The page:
‘Unfit’ health and social care systems must be fully integrated and better funded, finds inquiry

Single ring-fenced budget must be created to resolve systemic failings in services for disabled and older people, says interim report from King's Fund commission

A single ring-fenced budget for health and social care must be created and funding boosted to make services for older and disabled people fit for purpose, an inquiry has found.

The separation of health and social care rooted in the post-war settlement was no longer appropriate given increases in life expectancy and the number of people with chronic conditions, found the interim report of the King’s Fund’s Barker Commission into the future of health and social care.

This meant that many more older and disabled people needed both health and social care; however, their needs were not being met by “the lack of alignment” between health and social care.

The commission – headed by economist Kate Barker – identified three fundamental issues: while health remained a universal service, social care was heavily rationed by needs and means; while health was funded out of general taxation through a ring-fenced budget, social care was not ring-fenced and funded through local authorities; and the two services were commissioned separately.

This created a range of problems including funding disputes over whether people qualified for NHS continuing healthcare, unnecessary hospital admissions and delayed transfers from hospital.

“This lack of entitlements – in entitlements, funding and organisation – needs to be overcome if England is to get a health and social care system fit for the present day,” concluded the commission. “The solution, we believe, is to have a single ring-fenced budget for health and social care which is singly commissioned, and within which entitlements are much more closely aligned. This is our stake in the ground.”

However, the commission also concluded that “too little public money is spent on social care”, exacerbated by “draconian cuts by the coalition government, putting too much pressure on individuals and their families to meet their own care needs.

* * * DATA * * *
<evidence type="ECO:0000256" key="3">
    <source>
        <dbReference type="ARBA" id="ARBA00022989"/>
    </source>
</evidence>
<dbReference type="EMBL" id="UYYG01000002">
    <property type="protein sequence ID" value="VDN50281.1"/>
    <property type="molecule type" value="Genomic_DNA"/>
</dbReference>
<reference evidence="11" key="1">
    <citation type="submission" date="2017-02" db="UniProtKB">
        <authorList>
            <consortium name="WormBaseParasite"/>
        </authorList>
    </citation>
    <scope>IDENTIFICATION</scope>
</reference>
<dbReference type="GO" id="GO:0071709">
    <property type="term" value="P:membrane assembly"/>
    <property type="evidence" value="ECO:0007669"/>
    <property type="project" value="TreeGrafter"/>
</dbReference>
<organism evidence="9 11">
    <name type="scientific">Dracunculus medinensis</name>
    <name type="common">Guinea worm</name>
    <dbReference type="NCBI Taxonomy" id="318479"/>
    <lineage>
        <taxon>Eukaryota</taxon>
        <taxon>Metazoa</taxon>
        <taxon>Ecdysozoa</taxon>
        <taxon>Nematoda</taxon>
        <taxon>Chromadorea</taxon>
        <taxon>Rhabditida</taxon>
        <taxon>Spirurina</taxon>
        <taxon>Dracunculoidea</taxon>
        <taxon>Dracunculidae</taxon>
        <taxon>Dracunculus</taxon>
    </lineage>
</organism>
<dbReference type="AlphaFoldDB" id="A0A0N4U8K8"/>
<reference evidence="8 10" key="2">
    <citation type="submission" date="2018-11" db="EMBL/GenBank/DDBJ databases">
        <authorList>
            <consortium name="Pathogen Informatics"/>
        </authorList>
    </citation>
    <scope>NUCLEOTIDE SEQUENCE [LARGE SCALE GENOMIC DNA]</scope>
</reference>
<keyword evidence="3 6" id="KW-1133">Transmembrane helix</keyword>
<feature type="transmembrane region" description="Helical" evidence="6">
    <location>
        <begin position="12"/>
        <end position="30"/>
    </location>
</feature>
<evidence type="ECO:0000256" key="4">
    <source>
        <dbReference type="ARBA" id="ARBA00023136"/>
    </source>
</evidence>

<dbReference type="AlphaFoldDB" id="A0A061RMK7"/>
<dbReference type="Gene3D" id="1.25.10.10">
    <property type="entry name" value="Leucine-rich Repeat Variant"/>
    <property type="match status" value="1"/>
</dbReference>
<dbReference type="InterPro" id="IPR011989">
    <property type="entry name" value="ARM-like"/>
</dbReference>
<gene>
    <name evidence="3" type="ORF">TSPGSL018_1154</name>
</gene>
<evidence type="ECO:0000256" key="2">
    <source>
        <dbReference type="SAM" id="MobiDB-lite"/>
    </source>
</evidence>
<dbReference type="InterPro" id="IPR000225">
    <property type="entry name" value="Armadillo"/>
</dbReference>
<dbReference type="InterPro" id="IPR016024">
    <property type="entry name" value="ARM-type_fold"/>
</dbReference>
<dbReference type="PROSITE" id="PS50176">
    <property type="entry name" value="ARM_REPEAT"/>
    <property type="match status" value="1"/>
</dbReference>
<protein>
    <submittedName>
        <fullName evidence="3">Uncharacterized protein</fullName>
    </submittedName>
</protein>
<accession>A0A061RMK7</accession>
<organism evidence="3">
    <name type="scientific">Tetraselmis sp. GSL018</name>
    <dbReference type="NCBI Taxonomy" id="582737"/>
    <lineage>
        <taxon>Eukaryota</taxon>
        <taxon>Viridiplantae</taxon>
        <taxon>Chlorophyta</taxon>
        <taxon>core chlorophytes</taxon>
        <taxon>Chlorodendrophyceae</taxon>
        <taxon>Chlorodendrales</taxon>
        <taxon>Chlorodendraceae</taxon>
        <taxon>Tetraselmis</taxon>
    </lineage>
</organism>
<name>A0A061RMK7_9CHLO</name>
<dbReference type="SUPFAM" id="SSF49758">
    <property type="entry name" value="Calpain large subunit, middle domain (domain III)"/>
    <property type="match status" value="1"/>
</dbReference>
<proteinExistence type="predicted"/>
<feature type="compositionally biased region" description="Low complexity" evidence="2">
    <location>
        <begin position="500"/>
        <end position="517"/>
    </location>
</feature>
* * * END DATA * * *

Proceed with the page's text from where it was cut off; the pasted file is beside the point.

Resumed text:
This meant that publicly funded social care was becoming “a residual service available to those with only the very greatest needs”. Meanwhile, the NHS was heading for a financial crisis borne out of rising demand pressures and government funding that had not risen in real terms since 2010 because of mandatory transfers of funding to local authorities to spend on social care.

The commission concluded that this funding gap needed to be tackled by a combination of increased productivity, a shift of resources from health to social care, and increased taxes and charges for the NHS.

The report was welcomed by the Local Government Association and the Association of Directors of Adult Social Services (Adass).

“It has become an established reality over the past year – evidenced by our budget survey, and the surveys of others from the voluntary sector – that adult social care is increasingly becoming unable to meet the needs of many of our citizens,” said Adass president Sandie Keene.
“Satisfaction levels are high, but there are far too many, and growing, examples of where services are being restricted to those with higher needs for the reality to be ignored any longer. By beginning to look bravely at alternative funding streams, Barker, has done a significant service in raising the debate and actively seeking the solutions we need ”

The commission is now seeking views on its interim conclusions before delivering its final report in September.

The call for evidence will be open until Friday 16 May and all responses should be emailed to the commission.

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